If you've noticed a theme about this story, it would probably be, "Not bad...and great for the money." Well, the same could be said about the food. Michelin wouldn't give it five stars, but you could do worse in a lot of decently expensive restaurants. I never heard the slightest complaint about the food. I personally thought it was good to great. I'm thinking specifically about a heart of palm/mushroom mix on the salad bar, absolutely excellent eclairs and pastries, fried bananas for breakfast, and some spiced sliced pork ala Cubana.
The chef is Mexican (which always works out well), with Cuban helpers. So they can do their regions, but have an international and eclectic taste, using what works best. For instance, they sensibly stick pretty close to American ideas of breakfast food: eggs (as you like them - as long as you like them scrambled), bacon, hotcakes, cereals...but throw in refried black beans, a lot of tropical fruit, and some flaky croissants.
Lunch and dinner both feature long salad bars (with an odd dressing selection restricted to Thousand Island and Mayo, but offering several bottles of balsamic or pear vinegar) and a selection of rolls and bread by their anonymous but gifted baker. Lunch always offers a choice between hot dishes and cold meats, cheeses and sandwiches. Dinner entrees range from Caribbean pork dishes to steaks, fried fish, damn tasty drumsticks...and some real dessert romps by those pastry guys. Kiwi tarts and mocha pies and such. And remember...it's "all you can eat". Not "all you should eat without making a total slobbering swine out of yourself", but "all you can eat". It's buffet-style service, grab a plate and load up.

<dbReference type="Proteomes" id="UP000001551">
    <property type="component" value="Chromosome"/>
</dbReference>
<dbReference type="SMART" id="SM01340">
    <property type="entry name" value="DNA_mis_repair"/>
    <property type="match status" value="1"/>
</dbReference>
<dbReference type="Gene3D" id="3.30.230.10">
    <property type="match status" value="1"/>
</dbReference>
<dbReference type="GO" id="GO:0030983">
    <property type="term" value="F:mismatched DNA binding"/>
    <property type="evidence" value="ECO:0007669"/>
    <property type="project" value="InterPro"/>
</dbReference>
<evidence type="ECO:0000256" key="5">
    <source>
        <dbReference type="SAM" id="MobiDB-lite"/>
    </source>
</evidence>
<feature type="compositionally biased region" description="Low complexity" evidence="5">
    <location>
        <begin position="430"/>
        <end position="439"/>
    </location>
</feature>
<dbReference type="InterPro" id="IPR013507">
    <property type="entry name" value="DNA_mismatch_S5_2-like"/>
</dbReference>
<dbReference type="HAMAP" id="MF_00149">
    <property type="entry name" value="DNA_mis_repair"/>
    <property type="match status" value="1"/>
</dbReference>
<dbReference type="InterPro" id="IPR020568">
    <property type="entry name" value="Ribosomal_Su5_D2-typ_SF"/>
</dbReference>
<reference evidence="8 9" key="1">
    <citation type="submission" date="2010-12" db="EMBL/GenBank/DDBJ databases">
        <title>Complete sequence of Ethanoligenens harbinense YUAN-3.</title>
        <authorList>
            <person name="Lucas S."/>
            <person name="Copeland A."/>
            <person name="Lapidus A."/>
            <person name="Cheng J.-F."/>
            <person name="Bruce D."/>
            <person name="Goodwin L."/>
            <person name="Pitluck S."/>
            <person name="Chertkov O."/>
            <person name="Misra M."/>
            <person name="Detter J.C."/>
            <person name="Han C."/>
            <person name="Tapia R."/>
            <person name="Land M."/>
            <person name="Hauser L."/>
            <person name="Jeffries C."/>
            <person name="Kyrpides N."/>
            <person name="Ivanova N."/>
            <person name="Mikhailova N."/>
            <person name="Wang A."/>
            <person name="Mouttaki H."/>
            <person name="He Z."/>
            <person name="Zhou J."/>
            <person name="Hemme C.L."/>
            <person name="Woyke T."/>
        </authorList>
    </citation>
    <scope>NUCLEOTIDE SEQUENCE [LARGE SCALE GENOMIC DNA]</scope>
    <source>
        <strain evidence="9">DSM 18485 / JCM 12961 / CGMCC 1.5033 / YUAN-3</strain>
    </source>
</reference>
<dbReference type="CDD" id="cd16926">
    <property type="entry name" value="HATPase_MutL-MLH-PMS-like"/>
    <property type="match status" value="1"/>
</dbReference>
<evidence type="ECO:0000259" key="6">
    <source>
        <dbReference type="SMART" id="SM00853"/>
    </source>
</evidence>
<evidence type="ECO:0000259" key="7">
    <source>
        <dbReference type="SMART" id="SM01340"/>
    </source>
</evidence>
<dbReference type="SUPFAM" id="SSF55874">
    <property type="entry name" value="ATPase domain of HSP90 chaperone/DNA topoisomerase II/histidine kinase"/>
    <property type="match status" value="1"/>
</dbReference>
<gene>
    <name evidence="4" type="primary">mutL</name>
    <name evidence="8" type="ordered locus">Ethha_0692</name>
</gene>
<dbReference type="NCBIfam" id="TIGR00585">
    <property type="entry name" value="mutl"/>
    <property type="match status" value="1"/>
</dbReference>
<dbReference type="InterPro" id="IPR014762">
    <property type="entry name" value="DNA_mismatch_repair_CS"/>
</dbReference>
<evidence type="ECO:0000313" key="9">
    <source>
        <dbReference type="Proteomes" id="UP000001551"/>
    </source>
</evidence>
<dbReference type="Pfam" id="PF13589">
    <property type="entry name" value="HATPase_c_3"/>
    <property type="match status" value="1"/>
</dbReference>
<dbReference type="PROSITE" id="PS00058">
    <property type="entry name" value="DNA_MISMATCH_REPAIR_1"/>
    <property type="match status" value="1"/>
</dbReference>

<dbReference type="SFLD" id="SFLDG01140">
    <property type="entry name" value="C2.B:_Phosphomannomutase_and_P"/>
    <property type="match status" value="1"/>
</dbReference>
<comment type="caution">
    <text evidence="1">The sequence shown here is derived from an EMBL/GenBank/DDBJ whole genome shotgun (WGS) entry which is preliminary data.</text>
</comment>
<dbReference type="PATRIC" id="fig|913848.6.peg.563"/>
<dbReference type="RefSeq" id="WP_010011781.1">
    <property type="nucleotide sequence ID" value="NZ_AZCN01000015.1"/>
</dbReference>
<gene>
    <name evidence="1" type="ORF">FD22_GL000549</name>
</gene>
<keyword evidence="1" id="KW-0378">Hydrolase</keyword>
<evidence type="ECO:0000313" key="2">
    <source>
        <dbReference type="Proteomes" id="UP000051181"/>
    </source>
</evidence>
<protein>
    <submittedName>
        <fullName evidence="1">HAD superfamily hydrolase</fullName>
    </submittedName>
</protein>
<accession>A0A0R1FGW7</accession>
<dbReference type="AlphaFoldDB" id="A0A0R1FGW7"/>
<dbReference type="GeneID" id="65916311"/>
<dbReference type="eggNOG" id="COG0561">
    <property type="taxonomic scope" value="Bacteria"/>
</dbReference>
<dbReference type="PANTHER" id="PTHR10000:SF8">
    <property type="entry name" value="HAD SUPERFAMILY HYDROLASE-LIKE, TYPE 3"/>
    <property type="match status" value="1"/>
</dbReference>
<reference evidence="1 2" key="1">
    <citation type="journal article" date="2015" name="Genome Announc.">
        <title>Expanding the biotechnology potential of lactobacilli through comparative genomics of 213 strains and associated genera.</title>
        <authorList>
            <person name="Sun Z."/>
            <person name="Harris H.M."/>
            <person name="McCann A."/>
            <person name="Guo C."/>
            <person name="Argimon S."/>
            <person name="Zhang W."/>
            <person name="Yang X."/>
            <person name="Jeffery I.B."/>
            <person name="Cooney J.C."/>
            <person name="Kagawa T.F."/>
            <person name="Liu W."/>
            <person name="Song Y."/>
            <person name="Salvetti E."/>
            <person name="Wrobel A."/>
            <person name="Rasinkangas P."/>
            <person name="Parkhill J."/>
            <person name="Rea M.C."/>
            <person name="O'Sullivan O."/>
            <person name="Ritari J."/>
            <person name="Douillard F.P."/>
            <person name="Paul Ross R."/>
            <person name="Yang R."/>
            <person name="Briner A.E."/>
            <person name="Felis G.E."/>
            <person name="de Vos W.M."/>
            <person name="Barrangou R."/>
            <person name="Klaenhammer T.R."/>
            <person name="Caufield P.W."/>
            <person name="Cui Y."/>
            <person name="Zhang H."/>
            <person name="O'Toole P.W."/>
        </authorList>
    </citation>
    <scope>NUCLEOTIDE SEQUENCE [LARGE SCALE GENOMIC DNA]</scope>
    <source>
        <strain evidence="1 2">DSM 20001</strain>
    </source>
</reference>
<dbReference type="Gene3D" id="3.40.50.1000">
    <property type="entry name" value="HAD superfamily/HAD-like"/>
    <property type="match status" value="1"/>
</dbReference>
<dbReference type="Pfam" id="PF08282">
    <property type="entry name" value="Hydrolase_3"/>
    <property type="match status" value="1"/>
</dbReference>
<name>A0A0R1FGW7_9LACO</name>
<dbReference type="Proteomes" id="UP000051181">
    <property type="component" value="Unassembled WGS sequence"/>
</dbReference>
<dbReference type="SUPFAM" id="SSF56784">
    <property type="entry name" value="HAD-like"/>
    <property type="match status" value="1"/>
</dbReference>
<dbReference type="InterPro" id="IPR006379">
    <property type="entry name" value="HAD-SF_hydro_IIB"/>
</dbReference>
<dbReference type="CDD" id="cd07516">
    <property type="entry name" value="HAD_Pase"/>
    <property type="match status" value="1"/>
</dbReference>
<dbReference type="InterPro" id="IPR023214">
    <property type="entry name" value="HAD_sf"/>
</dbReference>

Other than the self-serve aspect, service is excellent, as it tends to be anywhere aboard. There don't seem to be many waiters for the number of diners (200 at each of the two sittings) but they provide excellent coverage. No glass stays empty long, no dirty dish lingers, no trip out to the bar takes long at all, no problem in replacing your dropped fork or cloth napkin. They cover the waterfront through sheer hustle and are full of good spirits, charm, and tips on places to visit in Havana. The waiter in my section had even prepared a xeroxed slip of recommendations. And did I mention you can eat all you can eat? Not to mention drink all you can drink. The short itinerary trip includes seven meals, plus snacks several times each day in the poolside bar and at midnight in the piano bar. Beats the hell out of airline chow.